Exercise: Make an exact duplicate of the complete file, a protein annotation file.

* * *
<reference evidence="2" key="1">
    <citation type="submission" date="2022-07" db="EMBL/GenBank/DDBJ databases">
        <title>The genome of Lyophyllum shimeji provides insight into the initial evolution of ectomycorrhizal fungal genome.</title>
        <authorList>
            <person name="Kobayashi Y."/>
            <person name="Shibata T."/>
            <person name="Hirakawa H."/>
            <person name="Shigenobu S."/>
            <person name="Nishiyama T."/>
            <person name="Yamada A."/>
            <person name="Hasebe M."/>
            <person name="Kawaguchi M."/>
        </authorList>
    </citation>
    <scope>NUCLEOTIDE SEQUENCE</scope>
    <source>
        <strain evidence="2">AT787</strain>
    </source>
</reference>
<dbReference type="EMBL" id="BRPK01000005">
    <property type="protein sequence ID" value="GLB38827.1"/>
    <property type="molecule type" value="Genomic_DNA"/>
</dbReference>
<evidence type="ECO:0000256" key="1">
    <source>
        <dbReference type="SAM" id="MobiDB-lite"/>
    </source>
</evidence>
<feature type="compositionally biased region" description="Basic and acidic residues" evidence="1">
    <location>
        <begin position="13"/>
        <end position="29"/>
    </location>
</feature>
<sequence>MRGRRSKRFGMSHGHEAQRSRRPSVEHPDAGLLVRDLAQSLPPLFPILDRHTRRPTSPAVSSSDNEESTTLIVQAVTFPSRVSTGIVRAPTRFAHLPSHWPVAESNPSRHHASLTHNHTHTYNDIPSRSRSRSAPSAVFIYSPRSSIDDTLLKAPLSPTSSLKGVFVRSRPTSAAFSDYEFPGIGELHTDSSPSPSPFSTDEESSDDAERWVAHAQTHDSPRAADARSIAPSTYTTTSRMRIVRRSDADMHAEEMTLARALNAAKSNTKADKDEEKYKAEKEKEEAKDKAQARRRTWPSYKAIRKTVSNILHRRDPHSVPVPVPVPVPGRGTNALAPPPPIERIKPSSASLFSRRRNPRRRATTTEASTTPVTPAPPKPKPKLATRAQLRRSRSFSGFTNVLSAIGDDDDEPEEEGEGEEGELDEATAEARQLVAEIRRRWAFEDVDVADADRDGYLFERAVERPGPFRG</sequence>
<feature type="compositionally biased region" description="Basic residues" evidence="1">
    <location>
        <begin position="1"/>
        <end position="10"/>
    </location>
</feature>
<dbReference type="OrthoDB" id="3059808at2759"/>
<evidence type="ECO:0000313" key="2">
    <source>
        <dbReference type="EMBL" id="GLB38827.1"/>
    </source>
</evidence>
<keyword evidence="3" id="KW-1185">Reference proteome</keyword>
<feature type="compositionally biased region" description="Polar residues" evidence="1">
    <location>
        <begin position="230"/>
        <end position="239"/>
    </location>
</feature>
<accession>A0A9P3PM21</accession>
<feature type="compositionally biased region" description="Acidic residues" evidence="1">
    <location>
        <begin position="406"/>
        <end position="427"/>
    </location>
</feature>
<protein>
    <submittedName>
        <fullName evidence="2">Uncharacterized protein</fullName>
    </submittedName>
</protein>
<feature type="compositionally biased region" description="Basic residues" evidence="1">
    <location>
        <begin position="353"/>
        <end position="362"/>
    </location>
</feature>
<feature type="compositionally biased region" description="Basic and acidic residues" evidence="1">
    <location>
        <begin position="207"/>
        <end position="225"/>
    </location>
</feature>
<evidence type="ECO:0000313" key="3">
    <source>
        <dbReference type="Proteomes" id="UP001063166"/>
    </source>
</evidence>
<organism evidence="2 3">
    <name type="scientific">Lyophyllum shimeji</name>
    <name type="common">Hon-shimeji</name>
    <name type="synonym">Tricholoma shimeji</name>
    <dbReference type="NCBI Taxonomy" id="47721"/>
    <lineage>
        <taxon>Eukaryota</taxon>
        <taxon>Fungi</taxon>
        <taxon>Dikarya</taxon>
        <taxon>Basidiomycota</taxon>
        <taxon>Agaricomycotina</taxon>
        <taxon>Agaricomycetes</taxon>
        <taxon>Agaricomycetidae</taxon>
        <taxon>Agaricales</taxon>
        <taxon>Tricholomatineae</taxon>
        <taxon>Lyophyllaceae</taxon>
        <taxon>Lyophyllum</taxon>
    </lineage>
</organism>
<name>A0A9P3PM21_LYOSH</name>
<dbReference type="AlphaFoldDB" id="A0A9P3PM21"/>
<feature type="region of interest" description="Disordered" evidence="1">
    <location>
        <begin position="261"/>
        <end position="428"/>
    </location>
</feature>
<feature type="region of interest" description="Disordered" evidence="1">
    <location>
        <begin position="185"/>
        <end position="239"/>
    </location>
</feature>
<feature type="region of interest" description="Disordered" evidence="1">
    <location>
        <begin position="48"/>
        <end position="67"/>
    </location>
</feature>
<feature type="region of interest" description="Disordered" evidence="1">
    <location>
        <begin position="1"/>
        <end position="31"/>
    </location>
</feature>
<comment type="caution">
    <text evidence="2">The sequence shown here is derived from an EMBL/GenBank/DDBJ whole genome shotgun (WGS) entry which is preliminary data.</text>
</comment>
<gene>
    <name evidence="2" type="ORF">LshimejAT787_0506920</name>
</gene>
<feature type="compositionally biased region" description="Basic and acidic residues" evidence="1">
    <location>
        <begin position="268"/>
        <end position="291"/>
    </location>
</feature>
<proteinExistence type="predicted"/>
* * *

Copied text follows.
<reference evidence="2" key="1">
    <citation type="submission" date="2022-07" db="EMBL/GenBank/DDBJ databases">
        <title>The genome of Lyophyllum shimeji provides insight into the initial evolution of ectomycorrhizal fungal genome.</title>
        <authorList>
            <person name="Kobayashi Y."/>
            <person name="Shibata T."/>
            <person name="Hirakawa H."/>
            <person name="Shigenobu S."/>
            <person name="Nishiyama T."/>
            <person name="Yamada A."/>
            <person name="Hasebe M."/>
            <person name="Kawaguchi M."/>
        </authorList>
    </citation>
    <scope>NUCLEOTIDE SEQUENCE</scope>
    <source>
        <strain evidence="2">AT787</strain>
    </source>
</reference>
<dbReference type="EMBL" id="BRPK01000005">
    <property type="protein sequence ID" value="GLB38827.1"/>
    <property type="molecule type" value="Genomic_DNA"/>
</dbReference>
<evidence type="ECO:0000256" key="1">
    <source>
        <dbReference type="SAM" id="MobiDB-lite"/>
    </source>
</evidence>
<feature type="compositionally biased region" description="Basic and acidic residues" evidence="1">
    <location>
        <begin position="13"/>
        <end position="29"/>
    </location>
</feature>
<sequence>MRGRRSKRFGMSHGHEAQRSRRPSVEHPDAGLLVRDLAQSLPPLFPILDRHTRRPTSPAVSSSDNEESTTLIVQAVTFPSRVSTGIVRAPTRFAHLPSHWPVAESNPSRHHASLTHNHTHTYNDIPSRSRSRSAPSAVFIYSPRSSIDDTLLKAPLSPTSSLKGVFVRSRPTSAAFSDYEFPGIGELHTDSSPSPSPFSTDEESSDDAERWVAHAQTHDSPRAADARSIAPSTYTTTSRMRIVRRSDADMHAEEMTLARALNAAKSNTKADKDEEKYKAEKEKEEAKDKAQARRRTWPSYKAIRKTVSNILHRRDPHSVPVPVPVPVPGRGTNALAPPPPIERIKPSSASLFSRRRNPRRRATTTEASTTPVTPAPPKPKPKLATRAQLRRSRSFSGFTNVLSAIGDDDDEPEEEGEGEEGELDEATAEARQLVAEIRRRWAFEDVDVADADRDGYLFERAVERPGPFRG</sequence>
<feature type="compositionally biased region" description="Basic residues" evidence="1">
    <location>
        <begin position="1"/>
        <end position="10"/>
    </location>
</feature>
<dbReference type="OrthoDB" id="3059808at2759"/>
<evidence type="ECO:0000313" key="2">
    <source>
        <dbReference type="EMBL" id="GLB38827.1"/>
    </source>
</evidence>
<keyword evidence="3" id="KW-1185">Reference proteome</keyword>
<feature type="compositionally biased region" description="Polar residues" evidence="1">
    <location>
        <begin position="230"/>
        <end position="239"/>
    </location>
</feature>
<accession>A0A9P3PM21</accession>
<feature type="compositionally biased region" description="Acidic residues" evidence="1">
    <location>
        <begin position="406"/>
        <end position="427"/>
    </location>
</feature>
<protein>
    <submittedName>
        <fullName evidence="2">Uncharacterized protein</fullName>
    </submittedName>
</protein>
<feature type="compositionally biased region" description="Basic residues" evidence="1">
    <location>
        <begin position="353"/>
        <end position="362"/>
    </location>
</feature>
<feature type="compositionally biased region" description="Basic and acidic residues" evidence="1">
    <location>
        <begin position="207"/>
        <end position="225"/>
    </location>
</feature>
<evidence type="ECO:0000313" key="3">
    <source>
        <dbReference type="Proteomes" id="UP001063166"/>
    </source>
</evidence>
<organism evidence="2 3">
    <name type="scientific">Lyophyllum shimeji</name>
    <name type="common">Hon-shimeji</name>
    <name type="synonym">Tricholoma shimeji</name>
    <dbReference type="NCBI Taxonomy" id="47721"/>
    <lineage>
        <taxon>Eukaryota</taxon>
        <taxon>Fungi</taxon>
        <taxon>Dikarya</taxon>
        <taxon>Basidiomycota</taxon>
        <taxon>Agaricomycotina</taxon>
        <taxon>Agaricomycetes</taxon>
        <taxon>Agaricomycetidae</taxon>
        <taxon>Agaricales</taxon>
        <taxon>Tricholomatineae</taxon>
        <taxon>Lyophyllaceae</taxon>
        <taxon>Lyophyllum</taxon>
    </lineage>
</organism>
<name>A0A9P3PM21_LYOSH</name>
<dbReference type="AlphaFoldDB" id="A0A9P3PM21"/>
<feature type="region of interest" description="Disordered" evidence="1">
    <location>
        <begin position="261"/>
        <end position="428"/>
    </location>
</feature>
<feature type="region of interest" description="Disordered" evidence="1">
    <location>
        <begin position="185"/>
        <end position="239"/>
    </location>
</feature>
<feature type="region of interest" description="Disordered" evidence="1">
    <location>
        <begin position="48"/>
        <end position="67"/>
    </location>
</feature>
<feature type="region of interest" description="Disordered" evidence="1">
    <location>
        <begin position="1"/>
        <end position="31"/>
    </location>
</feature>
<comment type="caution">
    <text evidence="2">The sequence shown here is derived from an EMBL/GenBank/DDBJ whole genome shotgun (WGS) entry which is preliminary data.</text>
</comment>
<gene>
    <name evidence="2" type="ORF">LshimejAT787_0506920</name>
</gene>
<feature type="compositionally biased region" description="Basic and acidic residues" evidence="1">
    <location>
        <begin position="268"/>
        <end position="291"/>
    </location>
</feature>
<proteinExistence type="predicted"/>